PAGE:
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Report: Boeing didn’t perform end-to-end test of Starliner prior to problem spaceflight

NASA, Boeing investigation should be complete this month

Boeing's CST-100 Starliner spacecraft at Kennedy Space Center on Jan. 15, 2020.
Boeing's CST-100 Starliner spacecraft at Kennedy Space Center on Jan. 15, 2020. (WKMG 2020)

ORLANDO, Fla. – Prior to launching its astronaut spacecraft on its first flight, Boeing didn’t conduct a testing procedure that might have caught the problems that arose during that first mission, a former NASA safety panel member told the Orlando Sentinel.

Boeing’s CST-100 Starliner launched from Cape Canaveral in December without astronauts on board. The spacecraft was bound for the International Space Station to test its launch, docking and landing systems but the spacecraft was forced to return to Earth 48 hours after launch when it missed a maneuver to catch up to the space station.

NASA and Boeing are currently investigating the cause of the timing error, among several other issues revealed during that flight.

NASA released the preliminary results of an independent review earlier this month, saying three main issues were discovered, including two software errors and an intermittent space-to-ground communication delay that made it hard for spaceflight controllers to send commands and control the spacecraft.

According to the Sentinel’s source, Christopher Saindon, a former member of NASA’s safety advisory panel, Boeing did not perform a full, end-to-end integrated test of Starliner. Saindon said that test, which simulates every move of the mission, could have possibly caught some of the issues ahead of the ill-fated spaceflight.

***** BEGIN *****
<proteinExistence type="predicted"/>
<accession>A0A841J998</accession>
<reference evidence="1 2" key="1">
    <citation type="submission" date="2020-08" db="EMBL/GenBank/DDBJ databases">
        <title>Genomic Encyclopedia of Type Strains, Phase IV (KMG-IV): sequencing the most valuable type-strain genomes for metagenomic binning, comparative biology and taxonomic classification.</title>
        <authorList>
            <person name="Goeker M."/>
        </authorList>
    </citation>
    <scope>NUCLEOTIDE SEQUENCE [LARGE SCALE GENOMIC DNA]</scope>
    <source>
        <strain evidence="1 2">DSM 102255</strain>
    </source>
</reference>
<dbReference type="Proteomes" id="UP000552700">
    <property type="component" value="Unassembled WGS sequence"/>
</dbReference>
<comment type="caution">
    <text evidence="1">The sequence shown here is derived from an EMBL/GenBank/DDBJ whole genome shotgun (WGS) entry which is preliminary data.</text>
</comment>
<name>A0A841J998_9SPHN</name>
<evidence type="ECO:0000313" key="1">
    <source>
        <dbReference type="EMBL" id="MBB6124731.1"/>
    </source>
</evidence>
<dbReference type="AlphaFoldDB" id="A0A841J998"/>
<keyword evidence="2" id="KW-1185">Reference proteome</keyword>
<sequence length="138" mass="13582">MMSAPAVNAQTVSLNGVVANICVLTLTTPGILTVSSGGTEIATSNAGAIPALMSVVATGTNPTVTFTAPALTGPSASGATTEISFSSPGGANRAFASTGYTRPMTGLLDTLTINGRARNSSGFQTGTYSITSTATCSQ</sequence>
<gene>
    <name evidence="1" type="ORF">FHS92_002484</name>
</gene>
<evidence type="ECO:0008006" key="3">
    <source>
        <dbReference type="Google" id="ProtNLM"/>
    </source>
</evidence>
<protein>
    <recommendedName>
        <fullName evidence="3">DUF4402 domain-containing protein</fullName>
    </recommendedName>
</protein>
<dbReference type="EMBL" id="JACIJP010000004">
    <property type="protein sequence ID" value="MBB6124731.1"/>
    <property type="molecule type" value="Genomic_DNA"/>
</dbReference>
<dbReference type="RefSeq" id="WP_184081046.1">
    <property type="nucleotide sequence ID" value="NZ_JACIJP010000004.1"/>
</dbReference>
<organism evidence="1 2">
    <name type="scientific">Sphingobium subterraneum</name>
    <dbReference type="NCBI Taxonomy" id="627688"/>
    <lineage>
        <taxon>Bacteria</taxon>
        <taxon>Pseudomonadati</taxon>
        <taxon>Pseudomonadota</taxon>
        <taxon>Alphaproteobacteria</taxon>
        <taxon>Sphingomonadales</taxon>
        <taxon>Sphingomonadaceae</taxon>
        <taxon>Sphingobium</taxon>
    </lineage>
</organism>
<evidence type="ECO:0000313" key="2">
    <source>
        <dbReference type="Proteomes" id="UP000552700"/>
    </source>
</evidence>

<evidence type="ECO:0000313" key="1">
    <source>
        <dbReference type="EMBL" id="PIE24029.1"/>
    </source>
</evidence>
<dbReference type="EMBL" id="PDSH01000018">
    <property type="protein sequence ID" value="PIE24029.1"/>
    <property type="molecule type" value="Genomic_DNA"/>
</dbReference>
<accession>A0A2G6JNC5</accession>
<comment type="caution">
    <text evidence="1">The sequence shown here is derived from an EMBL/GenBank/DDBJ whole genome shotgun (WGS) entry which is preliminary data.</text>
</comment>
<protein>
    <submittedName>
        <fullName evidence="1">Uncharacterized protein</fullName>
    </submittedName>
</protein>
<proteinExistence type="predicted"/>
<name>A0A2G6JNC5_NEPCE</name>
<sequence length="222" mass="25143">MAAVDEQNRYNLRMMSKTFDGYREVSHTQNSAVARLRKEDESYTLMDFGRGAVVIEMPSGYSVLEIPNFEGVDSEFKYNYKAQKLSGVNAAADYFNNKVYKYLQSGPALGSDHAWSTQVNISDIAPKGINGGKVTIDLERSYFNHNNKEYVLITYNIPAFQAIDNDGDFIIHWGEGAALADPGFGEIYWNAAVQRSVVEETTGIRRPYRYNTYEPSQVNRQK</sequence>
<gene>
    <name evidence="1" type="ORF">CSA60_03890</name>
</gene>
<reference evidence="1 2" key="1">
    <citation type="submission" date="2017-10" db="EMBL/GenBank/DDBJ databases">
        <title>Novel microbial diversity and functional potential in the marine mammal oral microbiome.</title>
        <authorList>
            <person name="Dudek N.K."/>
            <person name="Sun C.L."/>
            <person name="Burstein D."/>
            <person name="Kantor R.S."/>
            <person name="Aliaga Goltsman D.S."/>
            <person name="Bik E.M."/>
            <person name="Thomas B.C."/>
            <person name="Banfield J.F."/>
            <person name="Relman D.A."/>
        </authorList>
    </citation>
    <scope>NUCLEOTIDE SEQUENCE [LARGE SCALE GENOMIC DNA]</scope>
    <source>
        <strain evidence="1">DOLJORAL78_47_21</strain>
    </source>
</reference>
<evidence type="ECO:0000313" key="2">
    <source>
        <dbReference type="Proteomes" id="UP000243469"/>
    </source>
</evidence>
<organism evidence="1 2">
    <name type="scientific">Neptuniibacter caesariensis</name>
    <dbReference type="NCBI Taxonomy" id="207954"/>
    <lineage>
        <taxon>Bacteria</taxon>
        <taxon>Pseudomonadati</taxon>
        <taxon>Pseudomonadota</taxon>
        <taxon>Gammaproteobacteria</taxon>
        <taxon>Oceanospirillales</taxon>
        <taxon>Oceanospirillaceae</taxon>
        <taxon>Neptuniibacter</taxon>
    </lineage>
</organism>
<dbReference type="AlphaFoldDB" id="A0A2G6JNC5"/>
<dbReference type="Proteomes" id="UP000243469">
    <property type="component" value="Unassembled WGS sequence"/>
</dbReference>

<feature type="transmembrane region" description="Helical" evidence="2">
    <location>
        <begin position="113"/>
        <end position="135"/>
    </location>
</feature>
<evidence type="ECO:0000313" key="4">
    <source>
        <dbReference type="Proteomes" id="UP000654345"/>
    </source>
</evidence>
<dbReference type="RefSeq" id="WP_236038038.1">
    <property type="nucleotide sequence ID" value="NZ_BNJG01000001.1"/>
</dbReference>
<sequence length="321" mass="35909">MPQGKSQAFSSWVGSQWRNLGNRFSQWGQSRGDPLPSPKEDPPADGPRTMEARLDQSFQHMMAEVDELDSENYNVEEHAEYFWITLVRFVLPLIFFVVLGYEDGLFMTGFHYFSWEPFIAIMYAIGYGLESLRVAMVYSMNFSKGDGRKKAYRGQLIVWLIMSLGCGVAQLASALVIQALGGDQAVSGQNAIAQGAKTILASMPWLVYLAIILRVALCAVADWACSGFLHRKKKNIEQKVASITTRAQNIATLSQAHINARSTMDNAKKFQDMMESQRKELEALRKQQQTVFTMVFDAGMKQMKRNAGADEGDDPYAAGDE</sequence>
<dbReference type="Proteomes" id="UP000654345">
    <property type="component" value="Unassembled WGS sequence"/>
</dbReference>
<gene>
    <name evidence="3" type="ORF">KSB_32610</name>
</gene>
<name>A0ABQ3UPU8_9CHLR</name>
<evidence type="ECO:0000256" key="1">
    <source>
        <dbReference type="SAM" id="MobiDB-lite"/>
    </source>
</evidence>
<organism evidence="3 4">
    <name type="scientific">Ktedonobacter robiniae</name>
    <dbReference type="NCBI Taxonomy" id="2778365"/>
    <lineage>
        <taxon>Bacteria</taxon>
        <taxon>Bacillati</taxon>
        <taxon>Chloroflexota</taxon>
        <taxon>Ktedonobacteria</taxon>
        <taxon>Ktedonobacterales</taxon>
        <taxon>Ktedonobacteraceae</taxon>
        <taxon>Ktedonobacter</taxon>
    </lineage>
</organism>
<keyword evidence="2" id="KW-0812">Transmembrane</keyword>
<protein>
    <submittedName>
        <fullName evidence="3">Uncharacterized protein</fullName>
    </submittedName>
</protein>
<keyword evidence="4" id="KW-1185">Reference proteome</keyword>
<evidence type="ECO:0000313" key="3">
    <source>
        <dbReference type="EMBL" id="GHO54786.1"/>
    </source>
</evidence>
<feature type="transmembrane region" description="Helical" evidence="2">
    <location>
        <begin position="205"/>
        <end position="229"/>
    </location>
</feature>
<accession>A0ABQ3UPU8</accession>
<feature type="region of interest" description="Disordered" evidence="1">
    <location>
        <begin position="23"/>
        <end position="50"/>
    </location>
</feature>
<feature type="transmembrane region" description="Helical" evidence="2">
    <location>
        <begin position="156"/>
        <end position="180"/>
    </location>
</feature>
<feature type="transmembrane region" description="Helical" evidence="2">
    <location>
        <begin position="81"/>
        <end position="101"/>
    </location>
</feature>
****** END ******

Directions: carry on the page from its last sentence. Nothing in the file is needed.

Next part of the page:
“That was somewhat surprising to us on the panel,” Saindon told the Sentinel. “There were certainly gaps in the test protocol.”

Read the full Orlando Sentinel report here.

NASA Commercial Crew Program Manager Kathy Lueders said in a call with reporters earlier this month that it’s unclear why the issues weren’t caught prior to launch, despite multiple checks.

NASA selected Boeing and SpaceX to build human-rated spacecraft to fly U.S. astronauts as part of the Commercial Crew program. Both companies have experienced delays as they work to certify their capsules to fly crew to the ISS and bring them home safely.

SpaceX’s Crew Dragon capsule is slated to launch with NASA astronauts Bob Behnken and Doug Hurley as soon as this spring, marking the first time Americans have launched from U.S. soil since 2011.

Elon Musk’s company successfully launched Crew Dragon -- without astronauts -- to the ISS and brought it home for an Atlantic Ocean splashdown last March.

It’s still unclear if Boeing will have to repeat its orbital test flight before flying astronauts.

NASA Administrator Jim Bridenstine said the investigation would be complete sometime this month.


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